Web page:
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The Amazing Spider-Man - Cinemaholic Movie Reviews
one person's obsessive addiction to film
The Amazing Spider-Man
Directing: C+
Acting: B
Writing: C
Cinematography: B+
Editing: B+
Special Effects: B+

You know, as long as you're just going to rehash every other super-hero movie released pretty much every year since -- well, since any of us can really remember anymore -- the least you can do is provide more than one or two fleeting shots that show how flattering that "unitard" is on Andrew Garfield. I mean, that's what we're here for, isn't it? Okay, semi-correction: it's what I'm here for. Instead, we get a lot of clearly deliberately placed angles and shadows, lest we see how revealing that outfit really is.

And aside from that, we now have an answer to the burning question: Did the world really need a Spider-Man reboot only ten years after Tobey Maguire first donned the Spidey suit? In a word: no.

But! Is it fun to watch anyway? Yeah, I guess, in a been-there, done-that sort of way. There seems to be a growing consensus that The Amazing Spider-Man is better than Spider-Man 3, but I disagree. That movie may have tried a bit too hard and missed the mark a tad but at least it offered something new. This one really doesn't. Not that that really stops any of us from being entertained, which is all any of us come to a movie like this for.

And The Amazing Spider-Man does have its strengths. Andrew Garfield is one of them. He's not just a hot guy in a unitard; he has genuine charisma. Okay, if you look too closely at his face you kind of wonder how the hell anyone believes he's supposed to be in high school. (Garfield himself is 28.) The same could be said of Emma Stone, age 23, as Gwen Stacy, to a slightly lesser degree. But they have such great chemistry these things are easy to forget.

There's a lot of great casting here. We get Martin Sheen as Uncle Ben and Sally Field as Aunt May. Dennis Leary is the police captain who happens to be Gwen's dad. Then there's Rhys Ifans as the villain -- "The Lizard." This is where comic book adaptations have a tendency to get close to flying off the rails. Some villains are iconic and compelling (Lex Luthor; The Joker); some are just bonkers. I think The Lizard qualifies as the latter. This seems to be one of Spider-Man's problems, actually.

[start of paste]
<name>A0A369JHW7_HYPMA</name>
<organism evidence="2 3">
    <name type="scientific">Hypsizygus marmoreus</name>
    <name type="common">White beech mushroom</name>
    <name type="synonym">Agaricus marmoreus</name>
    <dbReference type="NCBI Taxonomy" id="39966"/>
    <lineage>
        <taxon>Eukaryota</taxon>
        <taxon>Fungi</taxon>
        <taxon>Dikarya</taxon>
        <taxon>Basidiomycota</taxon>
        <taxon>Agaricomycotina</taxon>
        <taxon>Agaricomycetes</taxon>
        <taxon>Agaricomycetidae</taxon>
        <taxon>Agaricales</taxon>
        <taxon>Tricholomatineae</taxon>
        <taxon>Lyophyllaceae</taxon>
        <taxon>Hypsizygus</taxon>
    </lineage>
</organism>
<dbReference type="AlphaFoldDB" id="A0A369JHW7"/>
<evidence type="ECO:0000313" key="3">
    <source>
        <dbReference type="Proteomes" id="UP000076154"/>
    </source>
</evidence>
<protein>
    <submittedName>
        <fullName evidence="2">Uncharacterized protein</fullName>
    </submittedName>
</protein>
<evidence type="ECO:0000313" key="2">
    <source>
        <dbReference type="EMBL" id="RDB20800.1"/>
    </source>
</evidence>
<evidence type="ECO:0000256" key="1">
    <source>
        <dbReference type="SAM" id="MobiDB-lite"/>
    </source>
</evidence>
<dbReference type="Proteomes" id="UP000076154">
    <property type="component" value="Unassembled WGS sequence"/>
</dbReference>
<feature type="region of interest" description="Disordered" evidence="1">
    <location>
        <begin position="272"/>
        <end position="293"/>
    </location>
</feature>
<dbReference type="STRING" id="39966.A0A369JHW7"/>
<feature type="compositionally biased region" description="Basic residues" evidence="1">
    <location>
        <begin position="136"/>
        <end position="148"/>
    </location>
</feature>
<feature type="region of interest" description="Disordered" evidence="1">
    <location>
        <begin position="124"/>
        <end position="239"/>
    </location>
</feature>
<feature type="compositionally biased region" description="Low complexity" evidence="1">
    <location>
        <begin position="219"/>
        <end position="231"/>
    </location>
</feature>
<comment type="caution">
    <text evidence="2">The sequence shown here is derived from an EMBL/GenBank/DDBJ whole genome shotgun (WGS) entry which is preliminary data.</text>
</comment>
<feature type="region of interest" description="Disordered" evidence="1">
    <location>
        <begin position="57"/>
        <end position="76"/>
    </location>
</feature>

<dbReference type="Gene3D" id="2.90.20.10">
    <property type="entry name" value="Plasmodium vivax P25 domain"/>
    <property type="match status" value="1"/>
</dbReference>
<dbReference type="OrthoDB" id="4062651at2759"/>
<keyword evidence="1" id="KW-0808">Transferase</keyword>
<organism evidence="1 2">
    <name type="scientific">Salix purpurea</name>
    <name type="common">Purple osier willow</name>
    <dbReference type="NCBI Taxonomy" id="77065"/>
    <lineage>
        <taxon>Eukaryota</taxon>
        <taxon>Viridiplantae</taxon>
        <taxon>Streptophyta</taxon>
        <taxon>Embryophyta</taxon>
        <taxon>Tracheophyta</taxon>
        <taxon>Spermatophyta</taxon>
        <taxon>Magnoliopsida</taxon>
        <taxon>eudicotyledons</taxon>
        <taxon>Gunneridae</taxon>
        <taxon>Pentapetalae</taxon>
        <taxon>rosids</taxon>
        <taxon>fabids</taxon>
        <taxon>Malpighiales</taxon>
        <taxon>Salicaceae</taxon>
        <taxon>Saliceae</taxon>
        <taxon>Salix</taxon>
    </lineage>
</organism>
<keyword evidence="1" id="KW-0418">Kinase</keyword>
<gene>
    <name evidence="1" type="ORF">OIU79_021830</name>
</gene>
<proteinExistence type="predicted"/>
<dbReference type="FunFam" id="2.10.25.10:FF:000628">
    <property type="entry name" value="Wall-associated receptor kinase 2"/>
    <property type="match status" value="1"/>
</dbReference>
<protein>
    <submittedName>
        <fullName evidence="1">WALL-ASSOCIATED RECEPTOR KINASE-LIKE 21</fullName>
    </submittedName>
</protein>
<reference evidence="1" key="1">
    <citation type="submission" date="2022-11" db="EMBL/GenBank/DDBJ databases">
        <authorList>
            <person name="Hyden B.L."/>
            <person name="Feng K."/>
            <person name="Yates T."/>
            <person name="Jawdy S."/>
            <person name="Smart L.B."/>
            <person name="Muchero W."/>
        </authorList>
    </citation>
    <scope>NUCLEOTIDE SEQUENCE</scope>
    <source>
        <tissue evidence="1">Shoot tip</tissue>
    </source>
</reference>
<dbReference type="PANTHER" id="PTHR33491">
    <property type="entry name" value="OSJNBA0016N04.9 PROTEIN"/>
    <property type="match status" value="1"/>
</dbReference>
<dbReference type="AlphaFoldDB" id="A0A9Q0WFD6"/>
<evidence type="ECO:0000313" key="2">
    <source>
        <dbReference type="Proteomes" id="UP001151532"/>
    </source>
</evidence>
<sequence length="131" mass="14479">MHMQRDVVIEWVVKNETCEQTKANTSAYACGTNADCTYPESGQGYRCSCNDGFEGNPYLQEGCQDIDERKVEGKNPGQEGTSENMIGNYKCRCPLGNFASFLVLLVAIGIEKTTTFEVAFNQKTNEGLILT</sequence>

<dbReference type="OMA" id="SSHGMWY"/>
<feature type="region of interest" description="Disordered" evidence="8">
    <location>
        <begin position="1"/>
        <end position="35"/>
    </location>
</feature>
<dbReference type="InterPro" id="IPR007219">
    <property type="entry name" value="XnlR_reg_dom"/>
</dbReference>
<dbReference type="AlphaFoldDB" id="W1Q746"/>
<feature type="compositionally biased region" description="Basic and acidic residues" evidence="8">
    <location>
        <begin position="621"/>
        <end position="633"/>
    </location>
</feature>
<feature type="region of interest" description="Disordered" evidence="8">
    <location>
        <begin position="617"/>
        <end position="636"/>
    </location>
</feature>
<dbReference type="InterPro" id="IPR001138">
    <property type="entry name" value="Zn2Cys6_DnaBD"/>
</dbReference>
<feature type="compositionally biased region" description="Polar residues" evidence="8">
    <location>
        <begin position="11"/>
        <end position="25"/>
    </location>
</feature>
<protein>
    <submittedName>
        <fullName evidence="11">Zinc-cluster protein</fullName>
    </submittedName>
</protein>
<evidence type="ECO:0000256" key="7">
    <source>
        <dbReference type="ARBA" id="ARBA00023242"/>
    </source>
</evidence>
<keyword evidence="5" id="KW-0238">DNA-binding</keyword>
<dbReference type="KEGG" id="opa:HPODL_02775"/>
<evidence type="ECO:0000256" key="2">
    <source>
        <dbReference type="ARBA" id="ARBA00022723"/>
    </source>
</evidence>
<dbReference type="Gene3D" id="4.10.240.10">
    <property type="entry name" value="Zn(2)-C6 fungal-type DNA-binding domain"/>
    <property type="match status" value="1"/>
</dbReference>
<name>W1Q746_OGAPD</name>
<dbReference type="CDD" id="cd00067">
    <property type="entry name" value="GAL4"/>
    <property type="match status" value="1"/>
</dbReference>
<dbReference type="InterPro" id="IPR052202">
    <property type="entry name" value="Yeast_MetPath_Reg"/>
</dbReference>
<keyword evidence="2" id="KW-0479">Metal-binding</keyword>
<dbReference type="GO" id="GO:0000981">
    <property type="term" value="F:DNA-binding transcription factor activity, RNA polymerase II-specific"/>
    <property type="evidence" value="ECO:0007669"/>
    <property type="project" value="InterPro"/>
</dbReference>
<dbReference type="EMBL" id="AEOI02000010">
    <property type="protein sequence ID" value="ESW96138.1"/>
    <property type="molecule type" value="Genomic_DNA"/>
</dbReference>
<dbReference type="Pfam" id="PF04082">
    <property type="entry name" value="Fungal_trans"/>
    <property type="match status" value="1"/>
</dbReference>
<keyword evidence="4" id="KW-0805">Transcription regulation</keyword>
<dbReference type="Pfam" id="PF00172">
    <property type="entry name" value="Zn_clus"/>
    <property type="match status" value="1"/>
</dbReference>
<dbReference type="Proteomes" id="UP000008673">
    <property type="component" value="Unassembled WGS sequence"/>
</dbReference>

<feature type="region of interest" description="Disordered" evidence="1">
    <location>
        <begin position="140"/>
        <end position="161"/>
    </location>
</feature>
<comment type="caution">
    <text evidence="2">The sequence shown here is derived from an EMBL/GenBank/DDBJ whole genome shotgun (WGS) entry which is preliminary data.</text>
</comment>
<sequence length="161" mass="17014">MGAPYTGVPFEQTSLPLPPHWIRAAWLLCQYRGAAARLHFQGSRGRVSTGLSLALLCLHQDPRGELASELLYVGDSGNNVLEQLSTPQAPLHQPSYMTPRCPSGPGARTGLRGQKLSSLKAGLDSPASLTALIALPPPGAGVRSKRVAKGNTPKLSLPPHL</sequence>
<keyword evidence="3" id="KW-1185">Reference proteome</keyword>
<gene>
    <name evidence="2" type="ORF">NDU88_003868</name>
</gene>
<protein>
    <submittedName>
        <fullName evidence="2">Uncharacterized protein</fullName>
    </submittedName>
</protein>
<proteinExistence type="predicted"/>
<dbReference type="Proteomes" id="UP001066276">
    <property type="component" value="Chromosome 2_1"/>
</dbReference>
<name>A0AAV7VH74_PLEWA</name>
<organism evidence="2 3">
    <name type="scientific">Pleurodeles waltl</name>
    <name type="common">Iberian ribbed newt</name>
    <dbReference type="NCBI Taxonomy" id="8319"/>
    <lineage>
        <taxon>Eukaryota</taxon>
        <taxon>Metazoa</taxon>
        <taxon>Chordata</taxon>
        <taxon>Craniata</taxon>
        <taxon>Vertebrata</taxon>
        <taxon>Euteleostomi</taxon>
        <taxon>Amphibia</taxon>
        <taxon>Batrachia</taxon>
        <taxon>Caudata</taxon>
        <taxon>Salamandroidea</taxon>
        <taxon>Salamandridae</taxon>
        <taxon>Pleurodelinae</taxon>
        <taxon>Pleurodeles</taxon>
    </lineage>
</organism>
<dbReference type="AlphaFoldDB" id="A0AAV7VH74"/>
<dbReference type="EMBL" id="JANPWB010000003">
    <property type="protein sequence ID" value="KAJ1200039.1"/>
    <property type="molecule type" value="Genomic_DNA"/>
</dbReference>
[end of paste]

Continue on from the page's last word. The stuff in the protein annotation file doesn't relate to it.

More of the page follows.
Oh, we get a "scientific" explanation for it. Dr. Conners is missing an arm, and has spent a lifetime obsessing over "cross-species genetics," focusing on the tail-regenerating properties of lizards. Naturally something goes wrong and, instead of figuring out a way to re-grow his arm, he turns into a giant lizard. Maybe this isn't the dumbest thing I've ever heard, but it's close. I guess he still makes a better villain than The Green Goblin.

The villain, the hero, the origins, the stakes -- this is all familiar territory, whether it's a Spider-Man movie or another superhero movie. The one notable difference is that, unlike Tobey Maguire's Spider-Man, Andrew Garfield's Peter Parker uses self-made contraptions to spin his webs rather than shooting them directly out of his wrists. That doesn't mean he doesn't have superhuman abilities; he can climb walls, after all. How he can turn the stickiness of his extremities off and on at will is never explained.

All that said, if you come to a movie like this for exciting action -- and of course, plenty of people do -- The Amazing Spider-Man delivers. The action set pieces are filled with the requisite thrills and suspense, and there are some beautifully rendered shots, particularly when it comes to some of the webs that get spun. There's no iconic scene like the one of an upside-down Spider-Man kissing Mary-Jane Watson, but I guess you can't have everything. The broad story arc in this movie is nothing more or less than patented Hollywood formula, but many of the scenes taken individually stand well on their own strengths. It's just that, in the end, this movie is less than the sum of its parts.

Andrew Garfield sticks to formula in THE AMAZING SPIDER-MAN.

Overall: B
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